...will be made of cardboard... ...Specifically the boxes in which Clark blanks are shipped ... ...No wood, no cork, no plywood... ...Please, no jokes about boxy rails, I'm SERIOUS... http://www.hollowsurfboards.com
Interesting idea. I know designers have been working with cardboard to make furniture, chairs, etc. Very strong stuff when put together correctly.
Hey Synthetic fiberboards are light, waterresistant, easy to work with, bond well with glues and resins, shape accurately, but still slightly heavier than styro or the lightest PE foams. Wave of the future...probably. I've seen them plastic based, aluminum based, and fiberglass based. Traditional shaping tools, and rocker tables needed.
What the hell, why not? They do boats out of it ( see below) ..... and for all intents and purposes the Hollow WAVEs of the '70s were cardboard/glass/epoxy sandwich construction. You thinking of forming the sections over a form or male mold with mebbe a laminate sandwich construction, likewise glass/cardboard/glass sandwiched construction internal frames? I'd maybe think about something with a curved one piece deck section and a flat bottom, stuck together where the rail net the flat bottom with mebbe an interior fillet or flange for extra gluing surface, frames glassed to the deck section ( again, flanges for adhesive where the bottom glued to it) You could do a nickel-and-dime vaccum bag arrangement with a shop-vac for suction to form it over a mold or an armature kinda thing, which would prolly be good-not too much vaccum that'd in turn crush the cardboard cells. Or just form over something- another board? - cut vees in the cardboard to get the flat curved panel to conform to curvilinear shape, like you would doing something with sheet metal, glass one side, flip and glass the other or something a bit similar to the way you do the carbon fiber/wood decks on the hollow wood boards. Double-stick tape would probably be the way to go, form-to-cardboard, to hold it to the form while making the shape happen. The bottom might be best as a couple layers, glass/cardboard/glass/cardboard/glass, 'cos that flat panel might tend to need a helluva lot of framing otherwise, with longitudinals, and even then it's do whjat we in the boat trade call 'oil canning'. Easy way might be to form and fit a glass/cardboard/glass sandwich panel to the framed deck section, then do the second layer on top of that when it's stuck permanently in place. Dunno, that's a few off-the-cuff ideas....... be very interested to see how it goes. Best doc................. http://www.gcbr.com/port.html
Tom Morey made one out of cardboard and silicone sealant for an advertisement. http://www.legendarysurfers.com/surf/legends/lsc405_1966.html#paper_surfboard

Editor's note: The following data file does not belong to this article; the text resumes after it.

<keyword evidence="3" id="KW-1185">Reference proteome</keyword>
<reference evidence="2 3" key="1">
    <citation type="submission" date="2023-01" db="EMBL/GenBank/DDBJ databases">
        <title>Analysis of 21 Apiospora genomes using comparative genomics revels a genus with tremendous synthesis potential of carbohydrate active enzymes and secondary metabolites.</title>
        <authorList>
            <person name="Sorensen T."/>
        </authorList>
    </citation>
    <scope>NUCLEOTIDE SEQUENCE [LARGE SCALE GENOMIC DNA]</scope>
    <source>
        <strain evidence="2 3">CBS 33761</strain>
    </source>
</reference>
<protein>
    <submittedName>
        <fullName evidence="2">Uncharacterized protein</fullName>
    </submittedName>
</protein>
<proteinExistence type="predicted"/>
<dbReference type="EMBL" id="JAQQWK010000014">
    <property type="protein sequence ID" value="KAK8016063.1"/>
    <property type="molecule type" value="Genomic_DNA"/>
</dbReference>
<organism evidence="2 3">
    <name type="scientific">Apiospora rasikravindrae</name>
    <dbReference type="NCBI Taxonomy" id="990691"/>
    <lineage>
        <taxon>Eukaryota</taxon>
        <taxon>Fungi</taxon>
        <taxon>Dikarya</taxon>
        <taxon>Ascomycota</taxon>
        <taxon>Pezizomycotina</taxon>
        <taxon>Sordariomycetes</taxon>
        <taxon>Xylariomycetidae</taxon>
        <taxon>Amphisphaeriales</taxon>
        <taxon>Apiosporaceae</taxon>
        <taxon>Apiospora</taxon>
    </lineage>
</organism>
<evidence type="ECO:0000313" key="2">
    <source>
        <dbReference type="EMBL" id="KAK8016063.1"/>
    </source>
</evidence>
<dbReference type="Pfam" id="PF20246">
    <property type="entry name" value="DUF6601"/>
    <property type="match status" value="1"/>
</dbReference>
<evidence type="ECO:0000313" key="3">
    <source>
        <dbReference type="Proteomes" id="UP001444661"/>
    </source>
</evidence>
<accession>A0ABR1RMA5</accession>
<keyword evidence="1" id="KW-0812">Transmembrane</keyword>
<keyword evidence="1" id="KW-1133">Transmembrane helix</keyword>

Hey Doc Good stuff. Wave Hollows were honeycomb sandwich hollow boards with trusses to keep the halfs apart and in place. They would have been OK if they could manage to integrate some strength in their rails, and also solve the expansion/contraction of air in the hollow form. Regular vent valves leaked and their hybrid membrane one way valves just cloged up with any grit or organic matter. Oh, yea, I forgot.....their shapes could have used some sprucing up, as well.
Hey , Lee Yeah, I remember those things all too well. Talk about your 'not ready for prime time' technology. Sold them for the one year they were out...hooboy. Talk about returned factory defects.... yeesh. I recall Gary Chapman was the East Coast rep for the things. And somehow he had gotten hold of this Citroen with a Maserati powertrain in it...another bit of horrible technology, even had a suspension that''d go up and down almost a foot - a bizzare Franco/Italian low rider arrangement..... and after a few pops at the shop one hot August afternoon he decides to do a little product demo. Takes a really ugly twinfin hollow outside, fires up the car and proceeds to do a burnout across it. Flung it high in the air and down it came with a crash and a bang, pretty much intact except for a black tread mark on the deck and a few scratches. I suspect they just gooped the halves together with cabosil and epoxy, sanded lighhtly and hoped for the best...which didn't work out too well. Never saw the membrane valves, but the squirtgun surplus plugs I did see didn't impress me much. And then there were the Hansen foam hollows that came out in competition with 'em...... gah. That was a real bad year to be running a surf shop. Best Regards doc..............
The story of how the paper surfboard began... http://www.legendarysurfers.com/surf/legends/lsc405_1966.html#paper_surfboard
I got a different take on what killed the hollows...it was the leash. Who needs an indistructable surfboard if you never lose it to the rocks? In those days, boards were still shaped with denser foam and heavier glass so they didn't dent. We lost them to the rocks at the Lane faster than you could pressure ding them. Surgical tubing and a suction cup killed the hollows and changed the whole sport almost as much as wetsuits...Yeah, that's it! It was all O'Neil's fault...
another rendering of the storey is in the surfers Journal...one of the bound ,1-2-3 vplumes.....cap the voids in the corrugations,thats what led to the ultimte dimise of the corrugated paper surf board.....ambrose....I love the color or resined cardboard
what about paper cuts. Sorry guys